Lean Construction – AContractor Perspective
The concept of lean construction is concerned with the application of lean thinking to the construction industry. It is about improved delivery of the finished construction project to meet client needs. Its principles were suggested as part of the Latham and Egan Reports, and featured in the National Audit Office’s document ‘Modernising Construction’ (2001).
Despite the fact that construction operations and supply chains have inherent differences to those deployed within manufacturing, the principles of Lean can equally be applied. It must however be noted that Lean is as much a philosophy and culture as a set of principles or approaches. Regardless of whether one takes the perspective of the client/developer, the contractor or the supplier, the end-to-end supply chain must be engaged. The contractor is in a unique position to be able to co-ordinate downstream activities within the supply chain.
Principles of Lean
The CIPS Position on Practice on Lean and Agile Purchasing and Supply Management states five principles to lean thinking:
- Specifying what creates value as seen from the customer’s perspective
- Identifying all steps across the value stream
- Making those actions that create value flow
- Only making what is pulled by the customer just in time
- Striving for perfection by continually removing successive layers of waste
In lean construction, owner, designers, general and speciality contractors, and suppliers work together to produce a value-adding, constructible, usable and maintainable facility.
Constructing Excellence define Lean Construction as ‘a production management-based approach to project delivery – a new way to design and build capital facilities. Lean production management has caused a revolution in manufacturing design, supply and assembly. Applied to construction, Lean changes the way work is done throughout the delivery process. Lean Construction extends from the objectives of a lean production system (and the 5 principles stated above), and applies them in a new project delivery process’.
In essence, Lean is about designing and building a solution that meets client needs and getting it right first time. Improvement of processes and elimination of waste is fundamental. To achieve this it is essential that we work closely with the client in order to deliver a product that meets their needs. Lean needs to focus on delivering value by addressing the lowest total cost as opposed to being driven by price. To do this it is necessary to focus on processes that can be improved and remove all those elements that do not add value. Design is paramount and can be helped by engaging expertise that will deliver a buildable solution. It is essential that a clear strategy and policy are defined and understood by all elements of the supply chain.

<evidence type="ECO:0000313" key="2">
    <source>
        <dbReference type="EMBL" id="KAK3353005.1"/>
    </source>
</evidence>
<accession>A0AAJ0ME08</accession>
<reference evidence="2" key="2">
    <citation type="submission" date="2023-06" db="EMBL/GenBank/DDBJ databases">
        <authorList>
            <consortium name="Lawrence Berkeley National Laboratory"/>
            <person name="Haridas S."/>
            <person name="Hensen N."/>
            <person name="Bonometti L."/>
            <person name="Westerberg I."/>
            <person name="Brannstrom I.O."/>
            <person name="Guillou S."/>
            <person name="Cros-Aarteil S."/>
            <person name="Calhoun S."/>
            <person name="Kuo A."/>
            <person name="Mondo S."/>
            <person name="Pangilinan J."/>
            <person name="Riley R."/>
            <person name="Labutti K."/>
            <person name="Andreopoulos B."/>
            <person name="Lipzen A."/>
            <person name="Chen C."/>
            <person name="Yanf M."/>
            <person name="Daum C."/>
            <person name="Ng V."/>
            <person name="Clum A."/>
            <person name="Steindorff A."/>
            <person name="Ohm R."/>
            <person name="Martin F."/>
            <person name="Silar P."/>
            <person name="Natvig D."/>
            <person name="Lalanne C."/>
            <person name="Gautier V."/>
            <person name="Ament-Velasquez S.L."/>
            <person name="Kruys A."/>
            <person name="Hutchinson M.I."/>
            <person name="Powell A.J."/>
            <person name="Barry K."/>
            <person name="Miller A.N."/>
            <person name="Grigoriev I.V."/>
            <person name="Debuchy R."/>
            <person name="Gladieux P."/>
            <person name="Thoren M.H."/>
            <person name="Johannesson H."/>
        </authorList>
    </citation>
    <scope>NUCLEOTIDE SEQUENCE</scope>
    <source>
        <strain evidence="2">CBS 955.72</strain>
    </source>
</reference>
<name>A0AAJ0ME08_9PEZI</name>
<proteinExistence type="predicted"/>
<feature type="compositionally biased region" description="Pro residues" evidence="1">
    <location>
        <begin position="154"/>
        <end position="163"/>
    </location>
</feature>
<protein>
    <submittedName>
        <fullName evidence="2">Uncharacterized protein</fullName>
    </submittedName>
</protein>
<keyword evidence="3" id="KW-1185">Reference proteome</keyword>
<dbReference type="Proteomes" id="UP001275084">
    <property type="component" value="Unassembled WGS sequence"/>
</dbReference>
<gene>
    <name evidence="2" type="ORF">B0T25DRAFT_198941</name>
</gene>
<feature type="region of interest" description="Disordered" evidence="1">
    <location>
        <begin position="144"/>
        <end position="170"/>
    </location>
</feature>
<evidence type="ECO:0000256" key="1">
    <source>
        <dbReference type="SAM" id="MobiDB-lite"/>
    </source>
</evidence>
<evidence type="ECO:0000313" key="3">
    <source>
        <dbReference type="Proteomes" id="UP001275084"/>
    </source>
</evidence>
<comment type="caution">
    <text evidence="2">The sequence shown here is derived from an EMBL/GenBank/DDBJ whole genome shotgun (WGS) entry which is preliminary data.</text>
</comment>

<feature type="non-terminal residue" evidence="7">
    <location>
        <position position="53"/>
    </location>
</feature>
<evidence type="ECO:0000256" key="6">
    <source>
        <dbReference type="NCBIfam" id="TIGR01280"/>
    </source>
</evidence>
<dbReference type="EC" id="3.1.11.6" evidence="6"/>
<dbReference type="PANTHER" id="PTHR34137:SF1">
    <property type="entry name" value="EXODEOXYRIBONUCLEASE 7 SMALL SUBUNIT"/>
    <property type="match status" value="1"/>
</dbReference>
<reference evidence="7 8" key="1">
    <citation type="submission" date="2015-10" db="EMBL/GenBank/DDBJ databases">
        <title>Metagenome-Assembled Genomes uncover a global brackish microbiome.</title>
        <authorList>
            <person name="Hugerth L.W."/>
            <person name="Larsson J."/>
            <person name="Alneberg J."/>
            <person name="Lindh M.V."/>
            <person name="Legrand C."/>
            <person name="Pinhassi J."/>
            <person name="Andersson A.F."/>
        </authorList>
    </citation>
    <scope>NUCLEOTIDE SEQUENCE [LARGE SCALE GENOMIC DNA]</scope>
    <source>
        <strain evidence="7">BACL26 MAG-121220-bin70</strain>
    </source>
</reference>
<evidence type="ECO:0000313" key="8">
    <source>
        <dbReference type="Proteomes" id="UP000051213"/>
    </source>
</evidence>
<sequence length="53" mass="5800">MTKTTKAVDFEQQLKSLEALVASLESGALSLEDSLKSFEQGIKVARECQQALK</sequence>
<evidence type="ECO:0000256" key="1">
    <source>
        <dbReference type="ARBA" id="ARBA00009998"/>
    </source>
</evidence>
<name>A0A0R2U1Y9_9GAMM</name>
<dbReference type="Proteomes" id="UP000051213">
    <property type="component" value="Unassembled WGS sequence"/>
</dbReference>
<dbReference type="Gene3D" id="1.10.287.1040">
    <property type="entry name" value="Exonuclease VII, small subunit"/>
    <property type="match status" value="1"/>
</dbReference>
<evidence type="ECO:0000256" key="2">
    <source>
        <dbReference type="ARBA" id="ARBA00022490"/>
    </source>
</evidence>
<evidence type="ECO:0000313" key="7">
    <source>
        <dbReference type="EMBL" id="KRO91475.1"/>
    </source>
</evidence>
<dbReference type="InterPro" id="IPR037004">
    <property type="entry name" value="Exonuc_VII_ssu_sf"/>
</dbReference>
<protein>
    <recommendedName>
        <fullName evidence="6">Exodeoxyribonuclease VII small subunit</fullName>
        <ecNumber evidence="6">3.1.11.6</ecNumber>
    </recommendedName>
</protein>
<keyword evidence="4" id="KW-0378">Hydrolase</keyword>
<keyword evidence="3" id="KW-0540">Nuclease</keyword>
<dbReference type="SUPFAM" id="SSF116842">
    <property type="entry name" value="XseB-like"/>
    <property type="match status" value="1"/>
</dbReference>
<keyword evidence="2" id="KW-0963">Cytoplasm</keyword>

Critical success factors include:
- Designing it right
- Understand the cost and whole life costing, and not be driven by price.
- Utilise knowledge and expertise
- Integrate the team, by working with the end to end supply chain in an integrated manner.
- Understand the end to end process.
- Measure performance to include 360 degrees reporting on your own performance.
- Off site prefabrication and multiskilling
- Benchmarking performance
- Supplier development.
It has been stated earlier in this document that ‘lean’ is as much a philosophy and culture as about processes and systems. Key to this philosophy is the relationship between the contractor and suppliers. The key principles require the fostering of much closer relationships with suppliers than what has been typical of the industry norms with arms length, often adversarial relationships. It must be remembered how every part of the supply chain has a part to play in the delivery of a project. Therefore successful relationship management by the contractor/developer is essential. Often referred to as partnering, it really is about good supply chain management and the development of appropriate relationships including supplier and product development. The possibilities for enhanced customer value are endless, but there must be communication between the contractor and the client, and the contractor and the supplier.
Lean is a tool that will help deliver successful management of the supply chain. Equally, a managed supply chain is required to implement lean. For some organisations, rationalisation of the supplier base is fundamental, and a small manageable and meaningful list of suppliers capable and willing to deliver to your needs is essential. Probably one of the most effective ways to apply lean thinking is to engage with something like the Construction Lean Improvement Programme.
Benefits of Lean
The following benefits have been reported from the successful application of lean. Consistent savings of up to 30% have been delivered against a traditional approach.
- Shorter order fulfilment lead times
- Less project down time
- More innovation
- True cost reduction
The future of Lean Construction
The extent to which the Japanese model of lean production is applicable in Western contexts is subject to some debate. With issues of supply chain vulnerability, good practice now advocates iteration from lean, to consider agile supply chains. CIPS believe that lean thinking and agility can exist side by side in organisations, and deliver sustainable competitive advantage to organisations.
 Latham Report, Constructing The Team, 1994.
 Egan Report, Rethinking Construction, 1998.
Modernising Construction, Report by the Comptroller and auditor general, HC 87 Session 2000-2001: 11 January 2001.
 CIPS Positions on Practice give the Institutes policy position on a particular topic.